The Fly (1986)
March 18, 2016 6:31 PM - Subscribe

A brilliant but eccentric scientist begins to transform into a giant man/fly hybrid after one of his experiments goes horribly wrong.

Deep Focus Reviews: Mind and body cannot coexist. Each works according to its own set parameters, degenerating with time, never in unison. Oblivious to the body, the mind exists freely until it is forced to contemplate its carrier. We take our bodies for granted pending disease or injury damaging them, at which point our minds are helpless to do anything but allow the body to run its course. We look in the mirror and suddenly we are not that person we once recognized. We get old, thin, wrinkled, or fat, our hair changes color, or any number of ageing signs. Somehow we feel different from what we see; our bodies have betrayed us. This mind-body dichotomy suggests that biology is, to some extent, inconsequential next to human consciousness—that consciousness exists without benefit of bodily interference. The cinema of Canadian filmmaker David Cronenberg infers an alternate theme: human corporeality exists parallel to, if not wholly exceeding, cognitive substance. Cronenberg’s 1986 film The Fly delivers an introspective conflict between the genius mind of Seth Brundle, played in a virtuoso performance by Jeff Goldblum, and the character’s body.

denofgeek: Although ostensibly a sci-fi movie, The Fly is equally a relationship drama - a romance which, as Cronenberg has often stated, ends in tragedy, as all romances must. At first, Brundle's infusion of insect DNA leaves him galvanised, like an athlete on a performance enhancing drug; he chatters incessantly, snacks on candy bars, performs extraordinary feats of gymnastic agility using conveniently-placed water pipes - and, to Ronnie's bemusement, his expanded stamina also extends to the bedroom.

Gradually, however, the fly's DNA begins to manifest itself as a disease. Skin disorders rapidly give way to the gooey loss of teeth and fingernails, and Brundle's increasing anger and paranoia drives a wedge between he and Ronnie.

NYTimes: As Brundle slowly turns into a ghastly, mad creature, though - he resembles a decomposing body but still has wit enough to call himself Brundlefly - Mr. Cronenberg's interest narrows, and his camera languidly worships every stage of the metamorphosis. Brundle plucks off his ear, bleeds a milky liquid, and I won't even tell you how he eats. Emotional issues become ludicrous jokes; Brundle tries to talk the pregnant Ronnie out of aborting the fly-fetus she may be carrying. The plot diminishes to: How can he possibly look worse? And should I watch? This is intense, all right, but not scary or sad, or even intentionally funny.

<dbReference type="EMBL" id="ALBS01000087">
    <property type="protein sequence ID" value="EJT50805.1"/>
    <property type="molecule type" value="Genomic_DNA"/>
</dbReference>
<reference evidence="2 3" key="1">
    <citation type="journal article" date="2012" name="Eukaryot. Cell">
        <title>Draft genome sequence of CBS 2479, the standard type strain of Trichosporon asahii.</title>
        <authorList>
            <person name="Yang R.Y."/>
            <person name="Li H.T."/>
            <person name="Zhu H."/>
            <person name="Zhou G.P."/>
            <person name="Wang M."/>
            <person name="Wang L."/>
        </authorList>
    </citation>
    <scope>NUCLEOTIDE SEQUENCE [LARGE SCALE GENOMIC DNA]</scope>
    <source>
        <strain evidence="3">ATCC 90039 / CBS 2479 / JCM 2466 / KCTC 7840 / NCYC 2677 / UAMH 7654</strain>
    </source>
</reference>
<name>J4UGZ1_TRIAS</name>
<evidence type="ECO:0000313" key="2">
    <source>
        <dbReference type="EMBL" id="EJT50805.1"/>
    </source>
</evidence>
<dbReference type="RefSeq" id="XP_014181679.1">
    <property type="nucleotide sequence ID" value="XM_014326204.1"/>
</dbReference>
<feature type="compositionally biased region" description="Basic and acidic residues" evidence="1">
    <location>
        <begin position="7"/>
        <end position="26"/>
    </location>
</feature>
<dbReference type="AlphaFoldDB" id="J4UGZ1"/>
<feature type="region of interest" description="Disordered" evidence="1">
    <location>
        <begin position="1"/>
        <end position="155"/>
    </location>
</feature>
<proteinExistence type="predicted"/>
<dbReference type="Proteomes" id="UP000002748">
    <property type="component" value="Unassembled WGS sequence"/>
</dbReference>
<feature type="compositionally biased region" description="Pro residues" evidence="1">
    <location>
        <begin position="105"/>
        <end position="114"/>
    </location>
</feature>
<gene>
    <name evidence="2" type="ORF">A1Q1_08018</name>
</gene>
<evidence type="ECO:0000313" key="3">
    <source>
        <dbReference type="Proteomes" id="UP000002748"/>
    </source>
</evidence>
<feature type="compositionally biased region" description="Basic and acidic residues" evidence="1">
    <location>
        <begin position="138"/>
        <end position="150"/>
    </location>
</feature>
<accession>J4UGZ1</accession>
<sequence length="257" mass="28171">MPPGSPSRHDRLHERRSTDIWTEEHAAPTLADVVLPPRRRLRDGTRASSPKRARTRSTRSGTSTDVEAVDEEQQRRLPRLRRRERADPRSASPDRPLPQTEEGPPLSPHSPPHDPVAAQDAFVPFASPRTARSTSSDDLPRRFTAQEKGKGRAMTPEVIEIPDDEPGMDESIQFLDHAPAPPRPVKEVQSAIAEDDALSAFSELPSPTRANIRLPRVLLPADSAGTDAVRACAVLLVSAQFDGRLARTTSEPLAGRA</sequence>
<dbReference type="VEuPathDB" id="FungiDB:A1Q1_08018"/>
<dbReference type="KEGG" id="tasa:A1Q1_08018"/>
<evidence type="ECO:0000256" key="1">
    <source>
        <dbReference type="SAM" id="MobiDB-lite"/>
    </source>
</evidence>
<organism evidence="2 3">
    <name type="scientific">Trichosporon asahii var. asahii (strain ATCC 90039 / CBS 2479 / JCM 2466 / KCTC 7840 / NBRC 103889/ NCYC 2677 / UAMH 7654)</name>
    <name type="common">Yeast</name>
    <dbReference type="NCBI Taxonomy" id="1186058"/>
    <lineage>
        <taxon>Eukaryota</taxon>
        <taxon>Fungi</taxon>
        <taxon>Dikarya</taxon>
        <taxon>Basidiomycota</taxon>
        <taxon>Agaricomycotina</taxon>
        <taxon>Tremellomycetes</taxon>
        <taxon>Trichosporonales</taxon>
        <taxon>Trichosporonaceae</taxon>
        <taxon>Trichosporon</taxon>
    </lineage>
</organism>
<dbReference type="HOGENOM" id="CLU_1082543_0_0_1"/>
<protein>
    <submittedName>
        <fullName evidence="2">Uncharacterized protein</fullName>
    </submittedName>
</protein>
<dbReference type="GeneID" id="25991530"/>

Slant: Though The Fly rewards a generalized reading as a metaphor for terminal illness without too much unused, leftover thematic material (hell, it's a pretty fantastic little horror flick/chamber tragedy on the surface, hence the easy tag line “Be afraid. Be very afraid.”), almost every one of The Fly's viscous substances reflect the of-the-moment AIDS panic, re-characterizing the film as something of a requiem for the pool orgy abandon of the director's decade-earlier They Came from Within. The first scene of the film is an unmistakable sexual pick-up, in which Goldblum entices Davis to come to his apartment to see his private discovery, something that will change the world. Once there, he tells her to submit a material piece of very personal currency so that he can demonstrate the machine's purpose; she chooses, and at great length removes, her stocking.

RogerEbert.com: This clearly isn't a film for everybody and yet, it's also very hard not to appreciate its many virtues: It works remarkably well because the two leads manage to get you involved on what could have easily been laughable otherwise., They are able to convince the audience that these proceedings are really happening, turning us into an observing "fly in the wall" in the process (so to speak). Cronenberg goes way over the top in the last act but this is still about as convincing a movie about a subject this preposterous as has ever been made.

The beetle & the fly, by David Cronenberg

Trailer

Be afraid. Be very afraid.